Essay on Azande from an Azande Viewpoint

1282 Words Feb 2nd, 2012 6 Pages
The Azande from an inside perspective:
Editor’s notes: Azande culture is surprising simple in structure, or at first glance from a western perspective, it appears to be simple. This culture is very different from what Americans or even Westerners experience on a day-to-day basis. The Azande culture is hierarchal and patriarchal, and has many actions, beliefs, and superstitions that have manifested themselves out of centuries of attempts to justify natural occurrences with a logical, understandable, and believable explanation. What follows are Azande observations concerning American society.
American culture has many beliefs and activities that are completely without reason. They torture their male babies when they are born by
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(“Witchcraft, Mangu, need not be conscious; its action is understood as psychic. A witch sends out his or her "witch soul," mbisimo mangu, said to be visible at night, to consume the mbisimo pasio, "flesh soul," of the victim's organs. Witches are also believed to cause other kinds of misfortune by less clearly defined means” ( Even our nobility is not immune to attack by witchcraft, although they are more protected than the rest of us. One of the ways boys are brought into manhood is by serving the royalty, although in most cases this does not work out too well for the servant, because the royalty fears the future witchcraft of the boy. (“When an Azande Prince takes a boy to operate his oracles the boy is free to operate them until the Prince feels he has grown up, at which time the Prince has him killed to prevent him from unleashing witchcraft onto the Prince” (Evans-Pritchard).) We do have the love of family, mothers and fathers, ceremonies, music, singing, and dancing in common. Although Azande dancing in the full moon is not normally done by Americans, they do predominately dance together in the dark, male with the female in a rather indecent manner.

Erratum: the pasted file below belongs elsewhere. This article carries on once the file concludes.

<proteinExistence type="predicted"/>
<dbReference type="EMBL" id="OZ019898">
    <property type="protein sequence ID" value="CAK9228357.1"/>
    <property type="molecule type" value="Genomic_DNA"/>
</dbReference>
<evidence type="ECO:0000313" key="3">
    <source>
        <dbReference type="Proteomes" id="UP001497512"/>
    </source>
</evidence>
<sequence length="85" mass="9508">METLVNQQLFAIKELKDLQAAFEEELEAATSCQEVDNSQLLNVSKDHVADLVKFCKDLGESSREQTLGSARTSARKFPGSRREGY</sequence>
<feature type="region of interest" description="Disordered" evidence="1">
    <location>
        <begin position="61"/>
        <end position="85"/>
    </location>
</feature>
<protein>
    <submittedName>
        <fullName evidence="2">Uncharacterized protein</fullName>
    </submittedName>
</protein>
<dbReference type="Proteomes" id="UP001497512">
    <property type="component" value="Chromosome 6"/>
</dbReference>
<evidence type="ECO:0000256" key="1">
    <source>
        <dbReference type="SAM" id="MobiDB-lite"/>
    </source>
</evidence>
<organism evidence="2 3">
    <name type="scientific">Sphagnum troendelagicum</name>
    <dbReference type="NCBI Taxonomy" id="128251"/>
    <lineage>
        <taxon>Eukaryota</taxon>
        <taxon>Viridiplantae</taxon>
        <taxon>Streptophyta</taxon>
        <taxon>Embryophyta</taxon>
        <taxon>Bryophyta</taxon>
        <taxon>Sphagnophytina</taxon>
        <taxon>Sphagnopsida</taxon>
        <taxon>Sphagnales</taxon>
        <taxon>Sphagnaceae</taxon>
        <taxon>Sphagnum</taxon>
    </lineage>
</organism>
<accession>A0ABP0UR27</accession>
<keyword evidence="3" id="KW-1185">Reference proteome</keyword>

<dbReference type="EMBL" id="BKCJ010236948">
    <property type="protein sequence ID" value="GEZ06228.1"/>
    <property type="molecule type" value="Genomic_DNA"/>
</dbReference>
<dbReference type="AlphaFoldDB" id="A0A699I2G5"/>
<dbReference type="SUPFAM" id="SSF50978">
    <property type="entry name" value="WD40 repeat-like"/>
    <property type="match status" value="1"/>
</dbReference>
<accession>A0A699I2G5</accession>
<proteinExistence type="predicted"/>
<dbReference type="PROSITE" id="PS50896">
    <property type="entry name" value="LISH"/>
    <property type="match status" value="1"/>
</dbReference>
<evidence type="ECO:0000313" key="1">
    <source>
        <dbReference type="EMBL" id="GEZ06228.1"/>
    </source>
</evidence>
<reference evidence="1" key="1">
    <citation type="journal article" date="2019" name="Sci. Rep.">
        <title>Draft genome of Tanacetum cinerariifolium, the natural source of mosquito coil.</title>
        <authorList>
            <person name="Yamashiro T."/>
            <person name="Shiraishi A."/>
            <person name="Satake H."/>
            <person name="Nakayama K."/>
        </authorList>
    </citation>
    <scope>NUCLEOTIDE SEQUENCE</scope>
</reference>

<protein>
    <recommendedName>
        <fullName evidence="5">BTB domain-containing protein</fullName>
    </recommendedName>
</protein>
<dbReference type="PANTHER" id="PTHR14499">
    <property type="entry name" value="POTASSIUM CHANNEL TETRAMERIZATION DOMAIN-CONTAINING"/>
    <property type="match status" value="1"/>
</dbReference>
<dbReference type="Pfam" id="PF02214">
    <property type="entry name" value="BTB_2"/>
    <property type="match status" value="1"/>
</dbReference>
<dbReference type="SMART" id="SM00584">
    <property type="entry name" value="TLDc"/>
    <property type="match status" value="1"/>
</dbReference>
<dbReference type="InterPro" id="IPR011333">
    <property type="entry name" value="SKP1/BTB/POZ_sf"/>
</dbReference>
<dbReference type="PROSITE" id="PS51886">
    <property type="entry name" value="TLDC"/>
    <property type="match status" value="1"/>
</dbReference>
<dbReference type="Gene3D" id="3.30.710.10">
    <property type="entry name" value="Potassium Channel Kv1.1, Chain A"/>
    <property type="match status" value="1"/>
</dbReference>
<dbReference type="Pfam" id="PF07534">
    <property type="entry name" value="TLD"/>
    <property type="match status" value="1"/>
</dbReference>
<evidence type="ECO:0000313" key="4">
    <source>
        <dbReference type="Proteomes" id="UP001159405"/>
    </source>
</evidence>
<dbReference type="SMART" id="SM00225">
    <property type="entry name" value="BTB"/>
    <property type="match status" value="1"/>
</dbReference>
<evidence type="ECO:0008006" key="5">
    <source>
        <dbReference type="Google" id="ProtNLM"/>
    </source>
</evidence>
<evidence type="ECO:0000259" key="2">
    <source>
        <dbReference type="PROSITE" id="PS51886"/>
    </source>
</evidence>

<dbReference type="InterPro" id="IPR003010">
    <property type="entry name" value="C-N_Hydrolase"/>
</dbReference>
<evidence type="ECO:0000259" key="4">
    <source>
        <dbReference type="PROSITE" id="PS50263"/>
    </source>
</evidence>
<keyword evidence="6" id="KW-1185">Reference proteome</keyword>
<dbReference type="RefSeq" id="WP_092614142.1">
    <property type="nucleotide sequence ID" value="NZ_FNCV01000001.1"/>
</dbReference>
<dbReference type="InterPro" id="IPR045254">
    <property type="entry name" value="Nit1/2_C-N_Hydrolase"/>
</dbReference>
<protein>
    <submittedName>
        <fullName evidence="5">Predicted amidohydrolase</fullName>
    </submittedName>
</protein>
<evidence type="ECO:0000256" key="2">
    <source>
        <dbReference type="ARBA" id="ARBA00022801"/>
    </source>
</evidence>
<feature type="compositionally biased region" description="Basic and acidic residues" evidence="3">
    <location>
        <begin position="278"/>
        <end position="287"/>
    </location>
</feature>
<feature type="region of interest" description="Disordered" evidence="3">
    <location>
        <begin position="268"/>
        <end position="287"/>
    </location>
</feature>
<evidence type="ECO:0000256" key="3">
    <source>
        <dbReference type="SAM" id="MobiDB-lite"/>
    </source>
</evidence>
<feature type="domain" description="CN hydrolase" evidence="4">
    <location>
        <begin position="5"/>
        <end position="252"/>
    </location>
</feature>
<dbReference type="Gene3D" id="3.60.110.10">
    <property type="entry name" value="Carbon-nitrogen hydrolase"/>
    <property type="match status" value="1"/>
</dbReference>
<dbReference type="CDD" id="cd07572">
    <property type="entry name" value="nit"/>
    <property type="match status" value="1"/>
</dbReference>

(“The Azande dance is performed predominantly at night during full moons. The men stand in circle moving their feel in time to the drums and swaying their bodies and heads from

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